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    Monthly Archives: February 2009

The Fat of the Matter is, American's Don't Know Which Foods Contain Bad Fats
Written by February 26, 2009

Rachel Huber, MPH, RD

Associate Director of Education
The Cooper Institute

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A new study suggests that while most Americans know they should limit unhealthy saturated and trans fats, few know which specific foods to avoid. Published in the Journal of the American Dietetic Association, researchers present findings from a study that surveyed 1,000 adults in 2006 and 2007 about their awareness, knowledge, and behaviors related to fats and oils and their perceived impact on heart disease. Positive findings during the 1-year study period included: increases in awareness of trans fat; increases in perceptions that trans fats, saturated fats, and partially hydrogenated oils increase the risk of heart disease; and improved behaviors related to trans fat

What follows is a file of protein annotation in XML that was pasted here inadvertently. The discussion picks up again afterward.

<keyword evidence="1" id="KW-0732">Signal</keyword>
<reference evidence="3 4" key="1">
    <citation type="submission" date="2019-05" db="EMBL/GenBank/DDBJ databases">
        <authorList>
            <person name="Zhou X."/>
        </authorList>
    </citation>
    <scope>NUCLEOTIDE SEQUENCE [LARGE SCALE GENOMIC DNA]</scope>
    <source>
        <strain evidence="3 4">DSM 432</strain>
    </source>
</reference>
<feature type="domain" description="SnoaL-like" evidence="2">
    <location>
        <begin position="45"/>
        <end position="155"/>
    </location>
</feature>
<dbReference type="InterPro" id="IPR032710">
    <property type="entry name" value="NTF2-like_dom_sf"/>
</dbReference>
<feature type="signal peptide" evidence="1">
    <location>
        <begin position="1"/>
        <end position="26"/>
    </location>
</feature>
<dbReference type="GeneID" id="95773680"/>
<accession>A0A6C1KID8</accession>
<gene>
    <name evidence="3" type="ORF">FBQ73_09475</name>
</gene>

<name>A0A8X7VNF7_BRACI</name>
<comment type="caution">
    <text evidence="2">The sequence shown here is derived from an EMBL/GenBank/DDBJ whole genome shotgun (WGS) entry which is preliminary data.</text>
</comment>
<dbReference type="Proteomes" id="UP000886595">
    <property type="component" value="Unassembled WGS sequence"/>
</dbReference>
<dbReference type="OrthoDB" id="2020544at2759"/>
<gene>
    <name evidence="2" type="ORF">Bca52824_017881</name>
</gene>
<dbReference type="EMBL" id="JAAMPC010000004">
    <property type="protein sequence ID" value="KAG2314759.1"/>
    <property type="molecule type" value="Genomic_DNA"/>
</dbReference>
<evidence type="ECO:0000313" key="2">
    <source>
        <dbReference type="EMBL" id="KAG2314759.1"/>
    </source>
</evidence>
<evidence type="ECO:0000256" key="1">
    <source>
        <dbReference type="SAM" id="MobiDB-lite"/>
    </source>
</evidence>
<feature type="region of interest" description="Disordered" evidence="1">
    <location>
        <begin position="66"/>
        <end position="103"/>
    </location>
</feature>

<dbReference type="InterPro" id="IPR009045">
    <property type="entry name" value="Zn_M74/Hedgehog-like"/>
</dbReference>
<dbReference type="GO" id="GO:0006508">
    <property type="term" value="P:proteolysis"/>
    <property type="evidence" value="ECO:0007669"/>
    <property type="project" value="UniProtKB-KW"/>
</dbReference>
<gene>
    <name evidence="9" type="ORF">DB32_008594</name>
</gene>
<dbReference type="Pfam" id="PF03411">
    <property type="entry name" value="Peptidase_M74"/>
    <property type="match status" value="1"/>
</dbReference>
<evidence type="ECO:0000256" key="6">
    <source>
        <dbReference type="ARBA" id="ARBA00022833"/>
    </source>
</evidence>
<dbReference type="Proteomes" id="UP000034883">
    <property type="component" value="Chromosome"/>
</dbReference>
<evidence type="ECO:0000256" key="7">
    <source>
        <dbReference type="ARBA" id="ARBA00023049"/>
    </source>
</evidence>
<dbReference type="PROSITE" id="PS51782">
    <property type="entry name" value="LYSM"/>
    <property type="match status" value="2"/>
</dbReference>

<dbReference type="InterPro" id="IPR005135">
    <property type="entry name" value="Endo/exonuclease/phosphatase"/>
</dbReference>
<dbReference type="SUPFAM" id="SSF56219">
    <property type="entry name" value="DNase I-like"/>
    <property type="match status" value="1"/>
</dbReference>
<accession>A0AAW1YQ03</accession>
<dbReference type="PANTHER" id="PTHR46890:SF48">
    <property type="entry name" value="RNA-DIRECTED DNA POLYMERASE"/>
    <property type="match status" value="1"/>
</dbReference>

Put Warning Labels On TVs?
Written by February 23, 2009

Gina Cortese-Shipley, MS

Associate Director of Education
The Cooper Institute

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  Back in the 1960’s the feds made cigarette manufacturers put a warning label on cigarette packages stating “Smoking may be hazardous to your health.”   Maybe we should put a similar warning, “TV watching may be hazardous to your health,” on television sets.  Here is one reason why. Using data from a very large prospective study of African-American women, researchers recently showed that the more hours of TV watched per day, the higher the risk of the women being diagnosed with diabetes during the 10-year follow-up period.  Women who watched 5 hours or more of TV per day were nearly

Calorie Literacy: Are You Smarter Than a Ninth Grader?
Written by February 19, 2009

Gina Cortese-Shipley, MS

Associate Director of Education
The Cooper Institute